Who or Whom? A Writer’s Dilemma

The Grammar PatrolWe (Edith Hope Fine and Judith Josephson) are the Grammar Patrol. Both of us taught for years and are now writers, with thirty plus books between us, including our two popular grammar guides, Nitty-Gritty Grammar and More Nitty-Gritty Grammar. For close to twenty years, we taught writing and grammar basics and now we blog about grammar for writers.


Whooooooo or Whom?

“Who is it?” “To whom shall I RSVP?” “Who may I ask is calling?

Who and whom can confuse even wise old owls.

Yes, these three examples are correct. In the third, vacuum out the words “may I ask” to get the simplified “Who is calling?”

Who and whom belong to that merry band of interrogative pronouns (along with cousins what, which, and whose) that ask questions. But who and whom are the ones that cause confusion. So whooooo can use who/whom tips? Everyone!

* “Who” is always a subject, either of a sentence or a clause.

Wait a sec. What’s a clause again? A clause is a group of words with both a subject and predicate. A clause can be a complete sentence or an incomplete sentence:

People notice   what you wear.
(independent clause)  (dependent clause)
(complete sentence)   (incomplete sentence)

Who has read Cutting for Stone?
(subject of sentence)

Joanne, who planted all these flowers, is an ace gardener.
(subject of dependent clause)

Think of it this way: Who is the subject of the verb planted.

Who can be tricky, as in this example:

Jamie asked about who did the cinematography.

Don’t let the preposition “about” throw you. The whole clause—“who did the cinematography”—is the object of the preposition “about.” Look at the big picture. “Who” is the subject of the clause.

* “Whom is always an object—of a verb or of a preposition.

The symphony spectacular featured whom?
(verb)       (object)

The poison pen letter was addressed to whom?
(preposition) (object)

Still flummoxed by more complex who/whom sentences?

Take this quiz. Then check out the Rescue Strategies.

Quick Who/Whom Quiz

1. Felix was the man (who/whom?) Oscar called.

2. Handsome Prince William, (who/whom?) many once considered the world’s most eligible bachelor, is, alas, now married.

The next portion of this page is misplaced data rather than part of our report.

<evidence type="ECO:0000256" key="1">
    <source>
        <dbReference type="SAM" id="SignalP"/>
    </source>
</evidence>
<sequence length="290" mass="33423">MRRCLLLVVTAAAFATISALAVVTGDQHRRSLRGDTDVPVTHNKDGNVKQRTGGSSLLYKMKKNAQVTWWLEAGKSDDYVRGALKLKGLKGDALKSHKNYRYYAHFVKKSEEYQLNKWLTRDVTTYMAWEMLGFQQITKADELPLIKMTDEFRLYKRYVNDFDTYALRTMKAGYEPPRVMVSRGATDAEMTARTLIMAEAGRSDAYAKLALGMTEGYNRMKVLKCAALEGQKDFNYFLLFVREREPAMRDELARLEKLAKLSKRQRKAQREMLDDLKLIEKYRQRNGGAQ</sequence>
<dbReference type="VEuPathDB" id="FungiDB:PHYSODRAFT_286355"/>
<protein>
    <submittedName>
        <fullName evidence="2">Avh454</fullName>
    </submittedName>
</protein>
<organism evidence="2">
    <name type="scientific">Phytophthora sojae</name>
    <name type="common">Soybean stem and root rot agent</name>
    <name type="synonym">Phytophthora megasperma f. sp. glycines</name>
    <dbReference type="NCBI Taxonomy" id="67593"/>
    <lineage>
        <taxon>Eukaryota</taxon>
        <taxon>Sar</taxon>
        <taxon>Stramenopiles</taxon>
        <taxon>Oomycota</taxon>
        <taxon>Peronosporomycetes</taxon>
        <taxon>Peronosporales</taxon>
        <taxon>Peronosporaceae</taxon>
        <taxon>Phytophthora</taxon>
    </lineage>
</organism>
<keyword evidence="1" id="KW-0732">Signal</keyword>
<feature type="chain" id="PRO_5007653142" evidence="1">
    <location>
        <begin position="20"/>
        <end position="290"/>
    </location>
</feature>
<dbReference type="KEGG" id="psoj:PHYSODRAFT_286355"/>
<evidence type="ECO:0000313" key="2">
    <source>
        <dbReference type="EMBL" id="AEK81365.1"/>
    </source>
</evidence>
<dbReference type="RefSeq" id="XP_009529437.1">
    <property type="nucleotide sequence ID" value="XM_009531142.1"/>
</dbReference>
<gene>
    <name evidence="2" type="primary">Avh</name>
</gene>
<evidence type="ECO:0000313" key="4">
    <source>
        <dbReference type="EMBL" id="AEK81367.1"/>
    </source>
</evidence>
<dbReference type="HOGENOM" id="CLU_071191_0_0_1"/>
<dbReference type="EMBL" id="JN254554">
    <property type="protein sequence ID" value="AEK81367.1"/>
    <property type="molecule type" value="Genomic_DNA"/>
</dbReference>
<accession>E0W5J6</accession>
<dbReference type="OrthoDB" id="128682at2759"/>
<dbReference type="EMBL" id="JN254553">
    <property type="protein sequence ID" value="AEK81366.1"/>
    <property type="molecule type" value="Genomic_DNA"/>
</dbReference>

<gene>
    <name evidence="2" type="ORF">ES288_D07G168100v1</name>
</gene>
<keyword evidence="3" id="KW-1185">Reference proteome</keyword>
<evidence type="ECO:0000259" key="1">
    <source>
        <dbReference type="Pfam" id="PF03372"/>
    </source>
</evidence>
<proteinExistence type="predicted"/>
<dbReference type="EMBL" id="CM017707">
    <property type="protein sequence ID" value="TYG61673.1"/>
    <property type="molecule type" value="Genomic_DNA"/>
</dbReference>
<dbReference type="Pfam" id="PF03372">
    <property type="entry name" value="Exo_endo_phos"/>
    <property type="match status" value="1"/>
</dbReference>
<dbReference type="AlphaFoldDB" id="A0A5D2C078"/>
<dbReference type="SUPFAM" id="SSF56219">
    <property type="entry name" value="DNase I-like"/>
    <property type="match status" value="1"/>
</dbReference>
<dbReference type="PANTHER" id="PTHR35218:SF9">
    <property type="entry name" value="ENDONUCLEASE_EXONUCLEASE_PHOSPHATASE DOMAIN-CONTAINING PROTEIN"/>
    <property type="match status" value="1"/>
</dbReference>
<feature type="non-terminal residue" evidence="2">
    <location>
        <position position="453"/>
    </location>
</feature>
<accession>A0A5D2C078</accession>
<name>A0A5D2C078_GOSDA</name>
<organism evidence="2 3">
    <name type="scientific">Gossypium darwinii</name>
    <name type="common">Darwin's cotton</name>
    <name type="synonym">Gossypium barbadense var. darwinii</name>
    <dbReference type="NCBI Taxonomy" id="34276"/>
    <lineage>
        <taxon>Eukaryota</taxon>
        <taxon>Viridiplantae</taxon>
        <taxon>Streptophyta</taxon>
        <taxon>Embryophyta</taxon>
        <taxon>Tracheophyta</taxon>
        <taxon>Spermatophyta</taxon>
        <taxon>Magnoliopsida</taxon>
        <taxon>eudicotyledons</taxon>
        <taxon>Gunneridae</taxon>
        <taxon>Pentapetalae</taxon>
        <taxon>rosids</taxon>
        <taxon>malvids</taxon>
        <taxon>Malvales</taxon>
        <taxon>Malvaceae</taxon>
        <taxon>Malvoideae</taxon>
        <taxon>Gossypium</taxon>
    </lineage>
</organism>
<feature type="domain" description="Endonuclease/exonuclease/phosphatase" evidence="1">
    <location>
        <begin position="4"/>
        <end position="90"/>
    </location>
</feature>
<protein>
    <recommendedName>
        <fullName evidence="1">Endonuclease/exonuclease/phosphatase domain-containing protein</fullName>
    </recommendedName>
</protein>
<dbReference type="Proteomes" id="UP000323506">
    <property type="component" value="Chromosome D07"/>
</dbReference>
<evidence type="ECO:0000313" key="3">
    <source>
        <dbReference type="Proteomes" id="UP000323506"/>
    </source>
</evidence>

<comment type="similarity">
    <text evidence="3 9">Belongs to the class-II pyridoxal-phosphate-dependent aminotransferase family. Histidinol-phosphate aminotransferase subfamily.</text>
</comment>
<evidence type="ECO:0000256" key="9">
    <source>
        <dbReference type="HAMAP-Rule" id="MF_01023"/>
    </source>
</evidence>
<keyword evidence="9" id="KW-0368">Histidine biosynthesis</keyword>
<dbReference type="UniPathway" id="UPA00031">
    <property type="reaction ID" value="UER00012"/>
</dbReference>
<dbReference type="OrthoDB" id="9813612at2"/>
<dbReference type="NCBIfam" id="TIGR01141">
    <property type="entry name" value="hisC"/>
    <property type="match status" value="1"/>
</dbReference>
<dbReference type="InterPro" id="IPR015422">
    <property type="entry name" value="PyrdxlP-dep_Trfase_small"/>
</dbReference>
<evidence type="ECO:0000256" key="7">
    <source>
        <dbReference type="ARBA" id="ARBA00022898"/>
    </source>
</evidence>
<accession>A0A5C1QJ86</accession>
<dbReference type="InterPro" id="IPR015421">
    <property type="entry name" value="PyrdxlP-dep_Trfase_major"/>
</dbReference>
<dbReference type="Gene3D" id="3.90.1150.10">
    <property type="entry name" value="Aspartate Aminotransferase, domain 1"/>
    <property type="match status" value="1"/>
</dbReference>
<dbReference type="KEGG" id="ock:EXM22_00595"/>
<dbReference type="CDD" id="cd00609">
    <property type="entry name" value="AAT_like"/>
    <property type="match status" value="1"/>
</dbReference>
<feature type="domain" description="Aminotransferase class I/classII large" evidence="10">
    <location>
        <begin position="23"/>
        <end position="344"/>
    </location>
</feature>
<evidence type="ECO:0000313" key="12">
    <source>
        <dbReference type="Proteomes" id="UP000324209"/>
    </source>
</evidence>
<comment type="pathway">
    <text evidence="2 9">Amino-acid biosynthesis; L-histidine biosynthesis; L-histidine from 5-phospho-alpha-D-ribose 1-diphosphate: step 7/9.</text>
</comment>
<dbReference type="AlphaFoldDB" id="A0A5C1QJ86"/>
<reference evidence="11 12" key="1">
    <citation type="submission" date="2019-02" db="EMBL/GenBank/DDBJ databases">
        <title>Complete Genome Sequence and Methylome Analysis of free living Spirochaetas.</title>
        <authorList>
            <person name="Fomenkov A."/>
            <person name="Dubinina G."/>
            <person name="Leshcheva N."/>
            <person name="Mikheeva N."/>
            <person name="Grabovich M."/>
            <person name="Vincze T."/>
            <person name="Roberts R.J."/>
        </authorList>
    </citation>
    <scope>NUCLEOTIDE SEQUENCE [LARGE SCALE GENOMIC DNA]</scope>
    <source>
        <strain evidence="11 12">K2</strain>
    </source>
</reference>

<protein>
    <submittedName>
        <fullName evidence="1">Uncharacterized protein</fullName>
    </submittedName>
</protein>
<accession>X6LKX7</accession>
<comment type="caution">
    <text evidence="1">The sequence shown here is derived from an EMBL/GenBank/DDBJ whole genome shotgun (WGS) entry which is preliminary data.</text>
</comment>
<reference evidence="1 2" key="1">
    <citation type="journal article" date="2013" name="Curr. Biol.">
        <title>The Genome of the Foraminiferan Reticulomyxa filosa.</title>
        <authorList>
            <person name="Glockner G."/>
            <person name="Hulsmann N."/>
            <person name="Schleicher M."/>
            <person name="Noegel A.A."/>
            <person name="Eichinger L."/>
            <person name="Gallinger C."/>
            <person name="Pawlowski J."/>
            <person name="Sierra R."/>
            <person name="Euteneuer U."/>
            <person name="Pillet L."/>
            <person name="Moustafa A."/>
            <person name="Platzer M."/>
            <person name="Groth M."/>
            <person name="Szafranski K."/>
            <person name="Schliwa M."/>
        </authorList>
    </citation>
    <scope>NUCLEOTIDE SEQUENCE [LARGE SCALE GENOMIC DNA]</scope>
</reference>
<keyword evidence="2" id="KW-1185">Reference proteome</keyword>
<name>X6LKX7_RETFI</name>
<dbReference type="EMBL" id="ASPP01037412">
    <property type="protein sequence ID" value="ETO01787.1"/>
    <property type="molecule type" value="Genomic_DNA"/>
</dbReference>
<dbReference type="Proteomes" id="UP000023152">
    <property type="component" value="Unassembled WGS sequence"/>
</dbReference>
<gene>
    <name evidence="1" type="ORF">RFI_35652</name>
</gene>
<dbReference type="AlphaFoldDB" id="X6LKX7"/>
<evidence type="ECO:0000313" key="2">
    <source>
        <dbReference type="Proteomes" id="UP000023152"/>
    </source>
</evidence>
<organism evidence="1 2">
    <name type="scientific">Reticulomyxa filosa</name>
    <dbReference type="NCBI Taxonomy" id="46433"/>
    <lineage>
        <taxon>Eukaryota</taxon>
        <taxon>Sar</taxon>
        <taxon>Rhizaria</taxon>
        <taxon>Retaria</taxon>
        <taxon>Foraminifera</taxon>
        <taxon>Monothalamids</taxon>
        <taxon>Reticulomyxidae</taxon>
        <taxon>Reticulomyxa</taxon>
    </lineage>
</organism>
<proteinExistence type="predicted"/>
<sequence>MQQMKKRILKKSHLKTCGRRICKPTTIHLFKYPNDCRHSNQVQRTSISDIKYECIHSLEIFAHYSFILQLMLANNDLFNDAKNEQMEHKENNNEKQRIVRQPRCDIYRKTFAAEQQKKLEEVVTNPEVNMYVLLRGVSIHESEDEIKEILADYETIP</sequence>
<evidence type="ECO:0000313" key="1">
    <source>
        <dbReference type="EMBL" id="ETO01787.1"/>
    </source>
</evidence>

3. Pedicycle drivers, (who/whom) I think can drive up to four people at once, are friendly, but not speedy.

Quiz Rescue Strategies [correct answers in blue]

1. Tip: Rearrange the sentence or clause.

Felix was the man whom Oscar called.

Rearranged: Oscar called whom?

2. Tip: Substitute a different pronoun—he/him or she/her—for who or whom.

Handsome Prince William, whom many once considered the world’s most eligible bachelor, is, alas, now married.

Clause Rearranged:

Many considered him (whom) the world’s most eligible bachelor.

3. Tip: Omit words to help you decide. Yes, vacuuming works.

Pedicycle drivers, who I think can drive up to four people at once, are friendly, but not speedy.

Delete “I think” to clear the picture. “Who” is the subject of the clause “who can drive up to four people at once.”

Cool mnemonic (memory aid):

The pronouns him, them, and whom all end in m, and are all objective.

If a who/whom dilemma still trips you up, do what we do: recast the sentence. Write it a different way so your readers move smoothly to your next sentence, keeping their thinking processes intact.

Coming next month:

We’re always on the hunt for great bloopers. We’ll spotlight a Blooper Patrol column in November. Send your bloopers! Here’s an example, our newest find from the front page:

“We must reign in spending.”

Yikes. To reign means to rule. The headline writer meant “We must rein in spending.”

Please Comment

Still have who/whom questions? You know who to call (implied “who it is that you should call”). Post your question here.

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2 Responses to “Who or Whom? A Writer’s Dilemma”

  1. Manuscripter Says:

    Saved at last! Why couldn’t my elementary school teachers have made it so simple?

  2. Edith Says:

    Thanks, dear Manuscripter. Glad to clarify. It’s always possible that our teachers DID make who/whom that simple, but the information has leaked from our busy brains and/or we often hear or read “whom” used incorrectly.
    Wait’ll next month’s column on common bloopers! We’ll highlight some of the slipperiest grammar boo-boos. (Slipperiest!? Have I coined a new word?) Here’s to great grammar, Edith

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